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A Brief Guide to OXYGEN & BREATHING

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We, the Citizens

By Hugh & Colleen Gantzer

Oxygen!” is the new, greatly desired, buzzword. But do many people know what Oxygen is? Here, in 700 words, is the answer and why it is a matter of life and death for all of us.

Oxygen is an element, one of the 118 known chemical “bricks”, of which all material things are made, including distant stars and planets. Of these 118 only 94 exist on earth. We and you, the food we eat and the paper you’re reading are made of these 94 elements or combinations of them. Oxygen, however, is the most loving element. It has formed unions with virtually every other element on earth. In the early earth it had tied up with the element Carbon to form Carbon Dioxide in the same way that Carbon had intimate ties with Hydrogen to create Methane. Together these chemical unions produced a foul atmosphere that smelt of rotten eggs!

Then a strange thing happened. A single-celled creature, drifting in our ancient oceans, acquired the power to use the energy of sunlight to change Carbon dioxide into Oxygen. Photosynthesis, or “Creation-by-Light”, had been born. That magical process is still being used by all the green plants of the earth. Photosynthesis in plants continues to produce most of the oxygen that covers our planet in a life-sustaining blanket.

With the arrival of Photosynthesis, there was an excess of Oxygen on the earth, and Nature had to find a way to use it. Oxygen-breathing creatures evolved! Powered by Oxygen they had the energy to move, to conquer new environments, crawl out of the ocean, dominate the land and, eventually, stand upright as Homo erectus who saw further, reacted faster and gave birth to us, Homo sapiens: Thinking Man.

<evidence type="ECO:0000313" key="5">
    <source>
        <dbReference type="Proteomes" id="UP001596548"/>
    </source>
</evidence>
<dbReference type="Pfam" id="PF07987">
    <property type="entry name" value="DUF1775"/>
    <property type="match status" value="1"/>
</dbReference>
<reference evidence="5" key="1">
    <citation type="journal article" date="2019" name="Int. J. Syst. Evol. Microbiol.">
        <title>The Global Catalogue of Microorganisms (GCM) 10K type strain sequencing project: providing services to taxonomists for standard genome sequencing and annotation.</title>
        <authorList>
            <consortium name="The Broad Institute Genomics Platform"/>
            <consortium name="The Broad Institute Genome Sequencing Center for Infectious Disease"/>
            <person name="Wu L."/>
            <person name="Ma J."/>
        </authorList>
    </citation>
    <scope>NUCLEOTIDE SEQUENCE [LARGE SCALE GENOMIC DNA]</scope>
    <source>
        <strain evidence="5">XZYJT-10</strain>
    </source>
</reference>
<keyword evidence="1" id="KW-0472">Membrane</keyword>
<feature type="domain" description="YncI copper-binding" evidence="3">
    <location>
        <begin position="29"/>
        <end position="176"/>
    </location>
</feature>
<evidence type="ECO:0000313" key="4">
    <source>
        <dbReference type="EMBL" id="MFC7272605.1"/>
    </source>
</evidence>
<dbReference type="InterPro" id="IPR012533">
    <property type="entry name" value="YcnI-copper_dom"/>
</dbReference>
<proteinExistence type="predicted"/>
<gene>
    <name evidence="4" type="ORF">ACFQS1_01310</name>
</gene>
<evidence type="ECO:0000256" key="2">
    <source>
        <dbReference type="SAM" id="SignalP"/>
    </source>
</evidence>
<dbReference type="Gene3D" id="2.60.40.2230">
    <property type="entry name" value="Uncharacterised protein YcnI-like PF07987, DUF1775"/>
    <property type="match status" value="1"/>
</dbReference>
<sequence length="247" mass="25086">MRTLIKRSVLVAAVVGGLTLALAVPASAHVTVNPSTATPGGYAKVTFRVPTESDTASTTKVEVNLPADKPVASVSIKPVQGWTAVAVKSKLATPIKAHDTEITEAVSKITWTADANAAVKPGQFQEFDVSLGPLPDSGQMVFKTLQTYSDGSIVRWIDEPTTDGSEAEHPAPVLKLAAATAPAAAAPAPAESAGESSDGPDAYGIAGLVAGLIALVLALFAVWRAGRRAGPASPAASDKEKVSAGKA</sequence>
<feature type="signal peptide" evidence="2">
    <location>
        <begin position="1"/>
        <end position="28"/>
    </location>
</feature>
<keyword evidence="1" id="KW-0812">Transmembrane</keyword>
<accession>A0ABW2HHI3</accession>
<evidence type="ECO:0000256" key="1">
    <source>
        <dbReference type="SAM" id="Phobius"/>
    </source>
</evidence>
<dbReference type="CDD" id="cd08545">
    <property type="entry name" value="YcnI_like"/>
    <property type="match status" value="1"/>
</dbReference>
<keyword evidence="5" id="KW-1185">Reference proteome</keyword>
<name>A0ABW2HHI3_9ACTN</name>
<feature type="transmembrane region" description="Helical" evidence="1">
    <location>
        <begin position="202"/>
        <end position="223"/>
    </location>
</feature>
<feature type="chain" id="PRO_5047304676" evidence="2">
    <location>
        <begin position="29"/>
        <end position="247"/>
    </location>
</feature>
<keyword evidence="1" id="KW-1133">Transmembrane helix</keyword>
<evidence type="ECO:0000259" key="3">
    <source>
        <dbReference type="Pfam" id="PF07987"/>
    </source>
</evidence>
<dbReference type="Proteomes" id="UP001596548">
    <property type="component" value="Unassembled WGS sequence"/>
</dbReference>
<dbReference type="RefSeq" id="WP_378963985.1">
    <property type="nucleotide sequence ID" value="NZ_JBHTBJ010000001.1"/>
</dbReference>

But the power of thought, the power of Creativity which is the ability to put 2×2 together and create e= mc squared, took a big toll on the human body. The brain, which controls every organ of the body, needs to be serviced uninterruptedly. Every one of its myriad cells, especially those that spark with tiny flashes of electricity when new thoughts are born, must be attended to round the clock. Like a great city that never sleeps, it cannot afford to relax its control!

The work of unrelenting maintenance is done by blood-vessels that carry about 20% to 25% of the total blood of that person to the brain! The billions of brain cells in every human, use 20% of the energy and fuel that person’s bloodstream conveys!

This starts when a baby takes its first breath: it cries out, filling its infant lungs with oxygen for the first time. Tiny, grape-like bags in the lungs allow the oxygen from the inhaled air to filter through to blood-vessels and into the haemoglobin in the blood cells. This oxygen-carrying protein gives fresh blood its scarlet colour. Oxygen-laden blood pulsates through the arteries, giving up its load to feed every part of the body. With its twin beat, the heart also sucks back the oxygen-depleted blood through the venous system. It pushes this dark red venous blood into those tiny sacs in the lungs. There the Carbon dioxide and other impurities are removed, expelled at the next exhaled breath, and the blood becomes oxygenated, scarlet, and ready to charge the body with energy again.

Outside the body, when the breathed-out air, laden with Carbon dioxide, reaches green leaves, yet another round of Oxygen-creating photosynthesis, starts.

Clearly, the pump of the heart and the bellows of the lungs must work in close co-ordination. This synchronization is controlled by the brain. If this supreme decision-maker should collapse so will the body. We can live without food for approximately 3 weeks, without water for about 3 days, but without oxygen for only a shade more than 3 minutes! Minneapolis policeman Derek Michael Chauvin deprived George Floyd of Oxygen for a few seconds over 4 minutes. Floyd’s brain stopped working. Deprived of coordinated Command and Control, his body died. Chauvin was found guilty of murder in a case that outraged the world.

So, if trees create the oxygen we need to survive, what should we call netas who destroy forests of breath-giving trees for personal gain?

(Hugh & Colleen Gantzer hold the National Lifetime
Achievement Award for Tourism among other National and International awards. Their credits include over 52 half-hour documentaries on national TV under their joint names, 26 published books in 6 genres, and over 1,500 first-person articles, about every Indian state, UT and 34 other countries. Hugh was a Commander in the Indian Navy and the Judge Advocate, Southern Naval Command. Colleen is the only travel writerwho is a member of the Travel
Agents Association of India.)